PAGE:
When the government deficit is in the trillions, when even the Scottish block grant amounts to tens of billions, £400 million over two years is chickenfeed.  Chickenfeed that is in government spending, but the universality of the cap means it will disproportionately hurt those families on the lowest incomes more.  Yep, in favour of universality when it suits them, when there is squeezing and saving to be achieved.

Still, Balls proved himself to be the equivalent of George Osborne’s warm up act.

The measures he and indeed, Iain Duncan Smith announced today at Conservative party conference are so abhorrent in terms of their potential for harm to children that you wonder if they employed Cruella de Vil, Snow White’s Wicked Stepmother and Rumpelstiltskin to concoct them.

Osborne saw Balls on his 1% cap on child benefit and raised him – a two year freeze on all working age benefits, including child benefit and working and child tax credit.  “We are going to finish what we have started. What I offer is a serious plan for a grown-up country. An economic plan for hardworking people.”  Clearly, families in work, on poverty pay, with dependent children do not qualify as hardworking. And neither do young people.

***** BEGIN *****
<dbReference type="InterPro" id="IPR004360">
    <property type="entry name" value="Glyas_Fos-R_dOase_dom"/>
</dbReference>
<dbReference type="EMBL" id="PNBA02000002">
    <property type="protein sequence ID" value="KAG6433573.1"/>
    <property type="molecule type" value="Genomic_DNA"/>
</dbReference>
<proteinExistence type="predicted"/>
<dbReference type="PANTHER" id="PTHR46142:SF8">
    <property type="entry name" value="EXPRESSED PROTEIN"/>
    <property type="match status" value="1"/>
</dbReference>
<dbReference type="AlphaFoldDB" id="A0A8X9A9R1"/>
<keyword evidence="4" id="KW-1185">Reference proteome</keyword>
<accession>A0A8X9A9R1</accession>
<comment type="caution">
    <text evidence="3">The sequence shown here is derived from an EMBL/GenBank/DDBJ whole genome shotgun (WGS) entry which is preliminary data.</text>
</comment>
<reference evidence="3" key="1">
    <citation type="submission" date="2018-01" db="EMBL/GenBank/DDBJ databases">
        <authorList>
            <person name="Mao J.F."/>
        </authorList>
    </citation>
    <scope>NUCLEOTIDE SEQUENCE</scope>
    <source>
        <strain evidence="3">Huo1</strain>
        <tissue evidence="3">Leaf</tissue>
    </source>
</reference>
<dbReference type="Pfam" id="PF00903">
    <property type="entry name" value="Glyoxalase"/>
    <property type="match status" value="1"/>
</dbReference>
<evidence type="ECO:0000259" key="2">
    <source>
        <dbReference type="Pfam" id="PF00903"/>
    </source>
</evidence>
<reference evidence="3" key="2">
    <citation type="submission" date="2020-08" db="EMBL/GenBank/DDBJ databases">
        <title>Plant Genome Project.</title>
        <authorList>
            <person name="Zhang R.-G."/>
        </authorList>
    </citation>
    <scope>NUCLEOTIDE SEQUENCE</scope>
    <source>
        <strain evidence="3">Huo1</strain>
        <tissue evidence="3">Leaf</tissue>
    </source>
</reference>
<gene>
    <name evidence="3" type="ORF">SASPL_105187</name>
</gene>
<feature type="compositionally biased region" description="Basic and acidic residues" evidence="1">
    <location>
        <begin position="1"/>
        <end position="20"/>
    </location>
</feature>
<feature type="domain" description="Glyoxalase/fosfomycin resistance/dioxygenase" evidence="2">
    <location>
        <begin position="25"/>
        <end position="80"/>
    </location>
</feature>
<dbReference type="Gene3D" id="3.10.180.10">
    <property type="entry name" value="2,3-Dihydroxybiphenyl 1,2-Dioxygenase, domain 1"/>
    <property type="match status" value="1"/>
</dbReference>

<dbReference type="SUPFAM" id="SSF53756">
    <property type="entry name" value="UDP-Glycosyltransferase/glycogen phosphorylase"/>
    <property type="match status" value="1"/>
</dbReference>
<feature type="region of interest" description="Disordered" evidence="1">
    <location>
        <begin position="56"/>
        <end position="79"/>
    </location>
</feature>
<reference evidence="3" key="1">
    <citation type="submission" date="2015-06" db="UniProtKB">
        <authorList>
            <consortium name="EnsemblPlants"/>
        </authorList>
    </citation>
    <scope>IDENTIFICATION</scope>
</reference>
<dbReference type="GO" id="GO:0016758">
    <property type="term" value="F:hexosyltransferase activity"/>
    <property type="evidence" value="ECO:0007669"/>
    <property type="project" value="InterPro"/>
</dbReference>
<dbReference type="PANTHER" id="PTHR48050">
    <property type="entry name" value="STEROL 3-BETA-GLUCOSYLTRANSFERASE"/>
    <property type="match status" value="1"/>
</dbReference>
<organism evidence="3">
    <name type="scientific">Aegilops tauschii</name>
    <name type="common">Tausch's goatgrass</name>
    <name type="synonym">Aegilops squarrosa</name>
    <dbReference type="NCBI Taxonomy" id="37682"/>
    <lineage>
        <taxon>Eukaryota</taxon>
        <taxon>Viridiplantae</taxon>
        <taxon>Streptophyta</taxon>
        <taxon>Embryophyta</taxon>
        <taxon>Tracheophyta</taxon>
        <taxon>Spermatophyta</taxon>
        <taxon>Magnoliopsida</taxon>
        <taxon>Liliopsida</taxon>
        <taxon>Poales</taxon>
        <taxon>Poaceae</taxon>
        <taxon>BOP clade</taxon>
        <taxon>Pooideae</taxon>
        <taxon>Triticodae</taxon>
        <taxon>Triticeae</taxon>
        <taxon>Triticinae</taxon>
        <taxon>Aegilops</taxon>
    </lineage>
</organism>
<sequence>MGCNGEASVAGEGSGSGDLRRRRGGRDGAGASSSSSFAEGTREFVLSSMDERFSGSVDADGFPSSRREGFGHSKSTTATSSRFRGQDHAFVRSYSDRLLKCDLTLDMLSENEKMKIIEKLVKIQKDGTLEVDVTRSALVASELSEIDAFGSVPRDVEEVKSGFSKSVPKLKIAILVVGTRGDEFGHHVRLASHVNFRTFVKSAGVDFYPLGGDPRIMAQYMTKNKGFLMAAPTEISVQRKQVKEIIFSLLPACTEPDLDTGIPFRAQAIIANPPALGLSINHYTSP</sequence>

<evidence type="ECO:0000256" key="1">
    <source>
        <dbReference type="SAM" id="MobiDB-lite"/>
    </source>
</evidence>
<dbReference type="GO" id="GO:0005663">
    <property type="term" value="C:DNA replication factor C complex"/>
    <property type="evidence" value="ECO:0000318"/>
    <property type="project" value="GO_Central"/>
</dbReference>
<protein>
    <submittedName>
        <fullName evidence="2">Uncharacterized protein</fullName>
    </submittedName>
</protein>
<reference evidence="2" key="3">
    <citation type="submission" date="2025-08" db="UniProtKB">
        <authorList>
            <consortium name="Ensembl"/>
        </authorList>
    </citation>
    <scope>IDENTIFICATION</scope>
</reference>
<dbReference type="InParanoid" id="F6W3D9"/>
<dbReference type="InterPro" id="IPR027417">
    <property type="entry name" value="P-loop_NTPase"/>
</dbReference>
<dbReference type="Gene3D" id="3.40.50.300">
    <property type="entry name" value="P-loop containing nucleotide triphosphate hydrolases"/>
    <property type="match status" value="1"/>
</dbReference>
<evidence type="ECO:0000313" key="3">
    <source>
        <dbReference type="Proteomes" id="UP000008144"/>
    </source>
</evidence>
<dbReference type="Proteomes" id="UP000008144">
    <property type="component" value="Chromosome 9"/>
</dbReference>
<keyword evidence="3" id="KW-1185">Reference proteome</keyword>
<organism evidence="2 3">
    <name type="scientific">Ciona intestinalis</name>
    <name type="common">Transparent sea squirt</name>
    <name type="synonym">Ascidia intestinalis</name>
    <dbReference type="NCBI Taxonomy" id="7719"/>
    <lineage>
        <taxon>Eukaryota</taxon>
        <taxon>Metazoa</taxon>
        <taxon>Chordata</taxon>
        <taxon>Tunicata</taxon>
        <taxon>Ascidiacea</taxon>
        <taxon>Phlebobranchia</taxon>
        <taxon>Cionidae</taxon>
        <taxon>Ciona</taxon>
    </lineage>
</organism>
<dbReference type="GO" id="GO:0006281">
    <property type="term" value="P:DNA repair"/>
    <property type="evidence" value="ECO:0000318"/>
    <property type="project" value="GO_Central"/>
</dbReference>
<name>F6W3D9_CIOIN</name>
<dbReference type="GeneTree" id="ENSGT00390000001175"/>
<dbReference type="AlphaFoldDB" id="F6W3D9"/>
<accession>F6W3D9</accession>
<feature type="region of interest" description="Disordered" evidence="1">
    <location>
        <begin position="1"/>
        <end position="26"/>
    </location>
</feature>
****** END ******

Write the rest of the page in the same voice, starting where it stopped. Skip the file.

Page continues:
Overall, the measures will save £3 billion on the welfare bill.  But never fear, those big companies who avoid paying their fair share of tax?  A clampdown.  Again.  Which will bring in millions or even, hundreds of millions.  So big business goes on making big profits, cocking a snook at the idea of paying its share, while families with children suffer an unprecedented squeeze.

The Tories also announced “an ambitious package to end the fate of 18 to 21 year olds languishing on unemployment benefits“.  Six months to get a job or else.  An apprenticeship, a training scheme or community work, for an allowance, not a wage.  The Prime Minister refused to, or failed to clarify, whether young adults with children would be excluded.  Which means they probably won’t.  No benefits, a paltry allowance, sanctions if you don’t.  Welcome to the Tories’ idea of a grown up country which punishes children for daring to be born.